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Our Produce-or-Die Culture Is Killing Us -- And We're Idiotically Grinning and Bearing It

We've been reduced to "human assets" in a relentless economic machine. And we can't even complain: appearing cheerful is vital when all of life is monitored by an employer.
 
 
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Every afternoon when I knock off from writing, after I suck down a Modelo beer and take an hour nap, I step out onto the 400-year-old cobbled street, with its hap-scatter string of vendors lining both sides. All sorts of vendors -- vegetable vendors, vendors of tacos, chicharrones, chenille bedspreads and plucked chickens, cigarros, soft drinks, sopa and suet. Merchants whose business address consists of a card table in front of their casita.

Here in this working class neighborhood on Calle Zaragoza, tourists seldom venture, and the neighborhood merchants' customers are their neighbors. Their goods are the common fare of daily family life in Mexico. Today, at a table less than two blocks away, I purchased a dozen brown eggs, with the idea of making huevos rancheros. The purchase took three quarters of an hour, and included stumbling but cheerful half English/half Spanish conversations with the six vendors between my casita and the table of Gabriel, the old egg and cheese vendor with an artificial leg and wizened smile who assures me that rooster-fertilized eggs make a man go all night. "I am too old to care about that," I half speak, half gesture in that rudimentary sign language understood everywhere. "Hawwww" he chortles and says something in Spanish I cannot understand. An English speaking bystander, a teenager with a backward baseball cap and dressed in "L.A. sag," translates: "He says his pendejo is as hard as his plastic leg. You still alive! You never too old!"

These vendors are not poor people or peasants. They own homes, drive cars, watch cable television, send their children to college and do most of the things North Americans do. But their jobs are their livelihoods, not their lives, and every transaction is permeated with the ebb and flow of daily neighborhood and family life. "Is Maria going to graduate after all? Si! But by just by the hair in her nose! Who is going to sell fireworks for the Feast of Saint Andrew?" (Saint Andrew is the patron saint of Ajijic.)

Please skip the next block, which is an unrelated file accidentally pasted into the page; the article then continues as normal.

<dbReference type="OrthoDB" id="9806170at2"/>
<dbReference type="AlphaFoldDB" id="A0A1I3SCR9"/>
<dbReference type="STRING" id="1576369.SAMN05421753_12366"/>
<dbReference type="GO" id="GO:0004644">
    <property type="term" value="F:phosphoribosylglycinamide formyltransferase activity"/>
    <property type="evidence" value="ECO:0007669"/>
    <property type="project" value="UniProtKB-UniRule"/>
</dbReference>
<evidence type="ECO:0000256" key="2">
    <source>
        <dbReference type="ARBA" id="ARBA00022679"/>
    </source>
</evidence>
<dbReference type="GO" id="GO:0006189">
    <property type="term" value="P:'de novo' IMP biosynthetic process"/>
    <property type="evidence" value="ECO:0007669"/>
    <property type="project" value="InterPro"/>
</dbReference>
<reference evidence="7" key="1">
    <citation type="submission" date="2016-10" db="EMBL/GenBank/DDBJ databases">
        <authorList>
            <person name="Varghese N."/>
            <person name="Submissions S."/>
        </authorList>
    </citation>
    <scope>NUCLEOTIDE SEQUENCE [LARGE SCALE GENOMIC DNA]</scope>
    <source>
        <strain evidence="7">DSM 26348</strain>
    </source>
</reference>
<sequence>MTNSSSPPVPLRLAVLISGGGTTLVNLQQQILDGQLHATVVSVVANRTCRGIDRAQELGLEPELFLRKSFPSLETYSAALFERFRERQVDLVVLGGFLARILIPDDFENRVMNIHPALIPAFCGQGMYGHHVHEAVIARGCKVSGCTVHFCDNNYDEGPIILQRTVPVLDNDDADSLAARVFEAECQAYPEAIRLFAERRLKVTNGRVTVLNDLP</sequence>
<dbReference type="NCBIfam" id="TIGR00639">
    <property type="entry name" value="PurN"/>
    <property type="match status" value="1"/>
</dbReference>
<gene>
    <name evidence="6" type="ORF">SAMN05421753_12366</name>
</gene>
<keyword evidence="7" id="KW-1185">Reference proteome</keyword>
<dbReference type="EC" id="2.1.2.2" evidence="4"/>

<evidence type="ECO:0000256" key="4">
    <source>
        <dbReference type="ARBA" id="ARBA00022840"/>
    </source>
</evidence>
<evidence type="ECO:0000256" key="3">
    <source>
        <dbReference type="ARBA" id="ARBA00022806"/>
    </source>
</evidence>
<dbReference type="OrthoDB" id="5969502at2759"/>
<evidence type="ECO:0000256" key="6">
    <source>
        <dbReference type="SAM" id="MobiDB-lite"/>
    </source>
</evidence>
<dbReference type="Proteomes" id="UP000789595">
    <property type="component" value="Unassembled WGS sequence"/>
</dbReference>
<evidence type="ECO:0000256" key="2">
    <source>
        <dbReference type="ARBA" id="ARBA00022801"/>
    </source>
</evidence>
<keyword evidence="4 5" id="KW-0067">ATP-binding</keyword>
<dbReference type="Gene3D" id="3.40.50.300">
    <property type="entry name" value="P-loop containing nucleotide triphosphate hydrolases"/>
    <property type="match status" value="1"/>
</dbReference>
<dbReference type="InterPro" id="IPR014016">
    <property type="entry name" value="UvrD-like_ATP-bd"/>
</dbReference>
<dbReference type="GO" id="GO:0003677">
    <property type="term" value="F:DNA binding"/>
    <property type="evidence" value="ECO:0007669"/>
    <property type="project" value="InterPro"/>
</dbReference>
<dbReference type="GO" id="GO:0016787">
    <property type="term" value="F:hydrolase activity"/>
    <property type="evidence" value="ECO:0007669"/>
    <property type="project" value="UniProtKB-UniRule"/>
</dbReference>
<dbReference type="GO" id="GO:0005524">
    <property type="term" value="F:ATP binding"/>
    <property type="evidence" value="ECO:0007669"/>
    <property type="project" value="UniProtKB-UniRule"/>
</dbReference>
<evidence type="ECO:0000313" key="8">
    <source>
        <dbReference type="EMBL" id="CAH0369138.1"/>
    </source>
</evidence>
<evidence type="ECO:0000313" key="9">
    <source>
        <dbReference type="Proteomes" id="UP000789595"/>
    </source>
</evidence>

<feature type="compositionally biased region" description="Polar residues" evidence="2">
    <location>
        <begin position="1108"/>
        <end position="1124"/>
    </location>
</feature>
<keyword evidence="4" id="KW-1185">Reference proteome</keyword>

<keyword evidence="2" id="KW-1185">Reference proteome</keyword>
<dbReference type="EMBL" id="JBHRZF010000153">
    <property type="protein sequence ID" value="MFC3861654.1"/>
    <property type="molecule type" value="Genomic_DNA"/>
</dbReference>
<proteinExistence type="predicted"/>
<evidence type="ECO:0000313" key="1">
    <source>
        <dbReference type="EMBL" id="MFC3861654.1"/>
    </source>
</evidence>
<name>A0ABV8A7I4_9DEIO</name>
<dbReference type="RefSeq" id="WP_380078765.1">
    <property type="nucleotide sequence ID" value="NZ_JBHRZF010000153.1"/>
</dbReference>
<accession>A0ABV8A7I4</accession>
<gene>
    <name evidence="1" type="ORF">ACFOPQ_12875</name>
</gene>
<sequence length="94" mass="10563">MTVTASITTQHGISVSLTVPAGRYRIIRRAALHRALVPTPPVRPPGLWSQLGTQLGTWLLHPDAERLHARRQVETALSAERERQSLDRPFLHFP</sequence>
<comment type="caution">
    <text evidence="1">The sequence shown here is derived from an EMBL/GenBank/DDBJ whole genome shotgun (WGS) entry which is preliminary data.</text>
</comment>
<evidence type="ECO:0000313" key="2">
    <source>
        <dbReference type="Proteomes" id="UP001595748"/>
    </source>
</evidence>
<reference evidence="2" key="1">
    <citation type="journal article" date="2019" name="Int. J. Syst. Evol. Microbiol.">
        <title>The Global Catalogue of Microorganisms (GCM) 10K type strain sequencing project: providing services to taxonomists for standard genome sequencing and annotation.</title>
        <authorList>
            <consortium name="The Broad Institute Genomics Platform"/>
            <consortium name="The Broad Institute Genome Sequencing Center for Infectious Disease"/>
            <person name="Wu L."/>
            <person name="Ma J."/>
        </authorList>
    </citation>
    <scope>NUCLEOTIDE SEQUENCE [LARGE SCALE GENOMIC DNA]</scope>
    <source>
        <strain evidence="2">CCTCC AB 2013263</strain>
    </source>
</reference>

Behind the plastered brick walls along the street mechanics fix cars, dentists pull teeth and teachers cheer preschoolers onward in a chirping Spanish rendition of Eensy Weensy Spider. The entire street is busily, but not hectically, engaged in making a living, most of the people doing so within 50 feet of where they will sleep tonight. But before they sleep they will sit out on the street, or perhaps the tiny neighborhood plaza, gossiping with the same neighbors who've been their customers all day. The same families into which their children will marry and whose sick elders they will burn candles for in the ancient stone church, founded as a Spanish colonial mission to civilize the Huichol Indians who've since retreated up into the mountains to honor their "god of the opening clouds" in peyote rituals.

Obviously work and commerce have their problems here, just as anywhere else. The peso rises and falls. Cheap Chinese imports crowd out domestic goods. People work hard, especially tradesmen and laborers, but there is a complete lack of obsession and stress that characterizes North American jobs. Which, of course, many Canadians and Americans retired to Ajijic take for laziness.

It may be my bias, or my imagination, or my distaste for toil, but from here America looks like one big workhouse, "under God, indivisible, with time off to shit, shower and shop." A country whose citizens have been reduced to "human assets" of a vast and relentless economic machine, moving human parts oiled by commodities and kept in motion by the edict, "produce or die." Where employment and a job dominates all other aspects of life, and the loss of which spells the loss of everything.

 
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